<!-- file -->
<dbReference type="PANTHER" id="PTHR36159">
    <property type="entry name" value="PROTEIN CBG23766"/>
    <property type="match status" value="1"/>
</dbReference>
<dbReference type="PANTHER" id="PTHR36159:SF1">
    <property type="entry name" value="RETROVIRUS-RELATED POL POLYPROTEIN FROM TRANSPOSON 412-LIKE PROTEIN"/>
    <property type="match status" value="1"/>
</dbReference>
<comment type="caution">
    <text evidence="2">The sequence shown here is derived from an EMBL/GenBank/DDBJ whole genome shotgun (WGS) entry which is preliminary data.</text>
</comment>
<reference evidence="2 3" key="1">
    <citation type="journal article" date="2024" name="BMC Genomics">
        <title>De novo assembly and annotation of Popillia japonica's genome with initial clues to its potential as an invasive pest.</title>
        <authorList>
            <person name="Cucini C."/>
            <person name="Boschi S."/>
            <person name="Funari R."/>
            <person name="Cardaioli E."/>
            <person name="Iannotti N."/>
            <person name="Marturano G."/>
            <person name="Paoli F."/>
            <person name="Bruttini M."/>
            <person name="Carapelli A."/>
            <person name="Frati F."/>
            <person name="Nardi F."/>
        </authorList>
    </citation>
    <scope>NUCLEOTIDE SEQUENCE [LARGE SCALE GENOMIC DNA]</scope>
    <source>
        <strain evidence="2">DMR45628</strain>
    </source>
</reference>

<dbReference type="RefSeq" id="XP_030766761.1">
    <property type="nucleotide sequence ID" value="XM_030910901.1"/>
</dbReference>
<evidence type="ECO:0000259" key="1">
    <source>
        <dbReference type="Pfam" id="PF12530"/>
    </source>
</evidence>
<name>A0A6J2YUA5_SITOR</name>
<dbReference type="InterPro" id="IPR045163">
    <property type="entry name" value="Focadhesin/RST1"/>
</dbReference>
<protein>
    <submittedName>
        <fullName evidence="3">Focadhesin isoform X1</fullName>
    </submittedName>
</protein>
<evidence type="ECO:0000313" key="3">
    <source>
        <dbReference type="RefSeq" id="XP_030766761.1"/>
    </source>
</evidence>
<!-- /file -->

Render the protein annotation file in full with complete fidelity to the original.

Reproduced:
<dbReference type="PANTHER" id="PTHR36159">
    <property type="entry name" value="PROTEIN CBG23766"/>
    <property type="match status" value="1"/>
</dbReference>
<dbReference type="PANTHER" id="PTHR36159:SF1">
    <property type="entry name" value="RETROVIRUS-RELATED POL POLYPROTEIN FROM TRANSPOSON 412-LIKE PROTEIN"/>
    <property type="match status" value="1"/>
</dbReference>
<comment type="caution">
    <text evidence="2">The sequence shown here is derived from an EMBL/GenBank/DDBJ whole genome shotgun (WGS) entry which is preliminary data.</text>
</comment>
<reference evidence="2 3" key="1">
    <citation type="journal article" date="2024" name="BMC Genomics">
        <title>De novo assembly and annotation of Popillia japonica's genome with initial clues to its potential as an invasive pest.</title>
        <authorList>
            <person name="Cucini C."/>
            <person name="Boschi S."/>
            <person name="Funari R."/>
            <person name="Cardaioli E."/>
            <person name="Iannotti N."/>
            <person name="Marturano G."/>
            <person name="Paoli F."/>
            <person name="Bruttini M."/>
            <person name="Carapelli A."/>
            <person name="Frati F."/>
            <person name="Nardi F."/>
        </authorList>
    </citation>
    <scope>NUCLEOTIDE SEQUENCE [LARGE SCALE GENOMIC DNA]</scope>
    <source>
        <strain evidence="2">DMR45628</strain>
    </source>
</reference>

<dbReference type="RefSeq" id="XP_030766761.1">
    <property type="nucleotide sequence ID" value="XM_030910901.1"/>
</dbReference>
<evidence type="ECO:0000259" key="1">
    <source>
        <dbReference type="Pfam" id="PF12530"/>
    </source>
</evidence>
<name>A0A6J2YUA5_SITOR</name>
<dbReference type="InterPro" id="IPR045163">
    <property type="entry name" value="Focadhesin/RST1"/>
</dbReference>
<protein>
    <submittedName>
        <fullName evidence="3">Focadhesin isoform X1</fullName>
    </submittedName>
</protein>
<evidence type="ECO:0000313" key="3">
    <source>
        <dbReference type="RefSeq" id="XP_030766761.1"/>
    </source>
</evidence>